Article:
On the first full day I was in Taiwan, Laura had to work, so Ian and I decided to visit the cat café near the apartment. We were greeted by a smiling waitress who was wearing a cat ears headband. Sadly, I’d left my cat ears at home, so I couldn’t match her.
She showed us downstairs to a room with one very nonplussed scotch fold cat and handed us the menus. There are two main things that make the cat café a cat café: First, there are cats. Secondly, the establishment serves lattes with foam sculpted into the shape of cats. You can order lattes with one, two, or three cats.
We tried to order cat lattes, but there was a problem…which we couldn’t quite grasp. The waitress explained the situation, and we tried to explain back, but since we were each using different languages, it didn’t work. After a few repetitions, creative pointing and hand signals, we got the idea that the latte foam artist wasn’t at work yet. The waitress was offering to bring us one latte now, and cat lattes in a couple of hours. We decided we’d be fine with just the normal lattes.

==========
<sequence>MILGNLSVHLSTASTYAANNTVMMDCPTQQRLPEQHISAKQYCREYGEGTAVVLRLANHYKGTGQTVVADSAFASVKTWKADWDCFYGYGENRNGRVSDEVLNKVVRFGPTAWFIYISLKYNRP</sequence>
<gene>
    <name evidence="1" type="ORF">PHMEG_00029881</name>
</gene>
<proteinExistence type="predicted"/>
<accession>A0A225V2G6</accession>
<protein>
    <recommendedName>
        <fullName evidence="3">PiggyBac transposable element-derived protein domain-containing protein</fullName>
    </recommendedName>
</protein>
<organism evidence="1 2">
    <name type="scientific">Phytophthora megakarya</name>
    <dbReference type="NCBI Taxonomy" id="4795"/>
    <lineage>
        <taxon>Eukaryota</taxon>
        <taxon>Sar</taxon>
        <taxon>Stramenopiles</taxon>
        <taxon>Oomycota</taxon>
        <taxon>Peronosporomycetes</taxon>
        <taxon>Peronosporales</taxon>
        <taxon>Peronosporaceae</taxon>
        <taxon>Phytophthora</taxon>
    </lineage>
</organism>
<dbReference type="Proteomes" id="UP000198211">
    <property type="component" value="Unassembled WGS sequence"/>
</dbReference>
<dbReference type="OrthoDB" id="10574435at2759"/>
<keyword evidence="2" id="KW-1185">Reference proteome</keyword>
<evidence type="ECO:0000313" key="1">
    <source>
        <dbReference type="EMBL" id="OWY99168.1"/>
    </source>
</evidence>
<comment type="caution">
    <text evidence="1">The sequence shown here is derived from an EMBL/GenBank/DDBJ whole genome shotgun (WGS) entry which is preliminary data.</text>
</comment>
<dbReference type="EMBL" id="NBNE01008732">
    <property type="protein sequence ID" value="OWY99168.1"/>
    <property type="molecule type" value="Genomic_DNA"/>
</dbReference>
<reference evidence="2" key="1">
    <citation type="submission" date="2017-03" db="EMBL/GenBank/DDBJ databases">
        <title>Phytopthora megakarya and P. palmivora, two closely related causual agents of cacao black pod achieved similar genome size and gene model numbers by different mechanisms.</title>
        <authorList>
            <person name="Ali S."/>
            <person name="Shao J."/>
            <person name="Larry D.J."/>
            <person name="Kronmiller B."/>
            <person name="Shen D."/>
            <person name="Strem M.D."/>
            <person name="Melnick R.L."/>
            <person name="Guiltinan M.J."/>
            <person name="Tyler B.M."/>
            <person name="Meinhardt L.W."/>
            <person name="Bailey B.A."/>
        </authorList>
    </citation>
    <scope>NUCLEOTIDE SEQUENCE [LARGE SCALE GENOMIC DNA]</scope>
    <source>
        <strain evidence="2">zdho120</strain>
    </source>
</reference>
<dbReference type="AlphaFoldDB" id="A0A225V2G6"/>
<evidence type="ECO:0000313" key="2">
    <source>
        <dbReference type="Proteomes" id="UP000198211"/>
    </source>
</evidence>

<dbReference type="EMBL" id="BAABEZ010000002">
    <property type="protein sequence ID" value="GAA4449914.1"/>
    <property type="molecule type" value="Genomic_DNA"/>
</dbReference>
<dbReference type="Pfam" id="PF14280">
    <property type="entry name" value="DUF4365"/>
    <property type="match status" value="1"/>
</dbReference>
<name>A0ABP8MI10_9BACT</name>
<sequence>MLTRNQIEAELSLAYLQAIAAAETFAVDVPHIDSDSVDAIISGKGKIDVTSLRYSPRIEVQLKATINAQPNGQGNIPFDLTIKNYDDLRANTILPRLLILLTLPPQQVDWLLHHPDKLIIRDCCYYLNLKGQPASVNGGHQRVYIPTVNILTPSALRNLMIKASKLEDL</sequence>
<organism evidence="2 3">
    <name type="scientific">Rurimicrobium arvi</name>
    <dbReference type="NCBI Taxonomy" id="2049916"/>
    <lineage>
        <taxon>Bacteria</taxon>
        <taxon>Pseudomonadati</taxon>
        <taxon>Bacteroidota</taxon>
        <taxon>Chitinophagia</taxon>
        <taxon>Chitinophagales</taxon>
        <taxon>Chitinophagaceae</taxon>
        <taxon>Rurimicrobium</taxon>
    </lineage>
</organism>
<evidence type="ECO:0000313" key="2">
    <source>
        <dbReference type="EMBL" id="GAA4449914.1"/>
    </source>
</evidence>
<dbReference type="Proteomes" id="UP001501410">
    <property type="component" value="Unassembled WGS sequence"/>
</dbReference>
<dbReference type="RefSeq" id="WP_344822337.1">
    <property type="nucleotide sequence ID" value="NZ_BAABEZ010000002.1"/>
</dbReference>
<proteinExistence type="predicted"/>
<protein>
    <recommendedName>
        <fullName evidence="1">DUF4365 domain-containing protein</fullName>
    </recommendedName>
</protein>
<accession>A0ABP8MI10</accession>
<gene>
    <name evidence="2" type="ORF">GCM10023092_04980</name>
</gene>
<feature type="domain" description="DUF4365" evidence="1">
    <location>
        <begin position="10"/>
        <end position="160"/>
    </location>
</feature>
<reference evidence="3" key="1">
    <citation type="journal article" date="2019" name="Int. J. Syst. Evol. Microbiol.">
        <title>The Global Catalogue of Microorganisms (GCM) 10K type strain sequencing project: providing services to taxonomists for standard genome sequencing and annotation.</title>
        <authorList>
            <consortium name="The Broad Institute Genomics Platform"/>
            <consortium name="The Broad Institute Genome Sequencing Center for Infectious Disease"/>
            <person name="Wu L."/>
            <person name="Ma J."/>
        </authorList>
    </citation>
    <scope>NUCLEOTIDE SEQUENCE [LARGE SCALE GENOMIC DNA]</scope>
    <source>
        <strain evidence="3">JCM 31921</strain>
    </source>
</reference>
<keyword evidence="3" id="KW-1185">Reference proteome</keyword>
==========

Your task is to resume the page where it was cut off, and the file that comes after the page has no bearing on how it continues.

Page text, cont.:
It was time to try out Laura’s technique.
“It’s…OK. It’s OK?” I said
She looked at me skeptically.
“Its…OK?” I tried again.
(I later asked Laura why the magic phrase had failed me, and she told me that clearly I didn’t believe in it hard enough. You have to be obviously and unreservedly enthusiastic about accepting the unknown offer, and I was not.)
Ian pulled out his phone and typed “We are okay with the plain lattes” into Google Translate and showed the waitress the translated text. She burst out laughing, pointed at the word that “plain” had been translated into, and giggled again. We tried reverse translating the Chinese back into English, but we got the word “plain” again. I really want to know what that word was translated into. I suspect it amounted to something like “We approve of the ugly lattes.”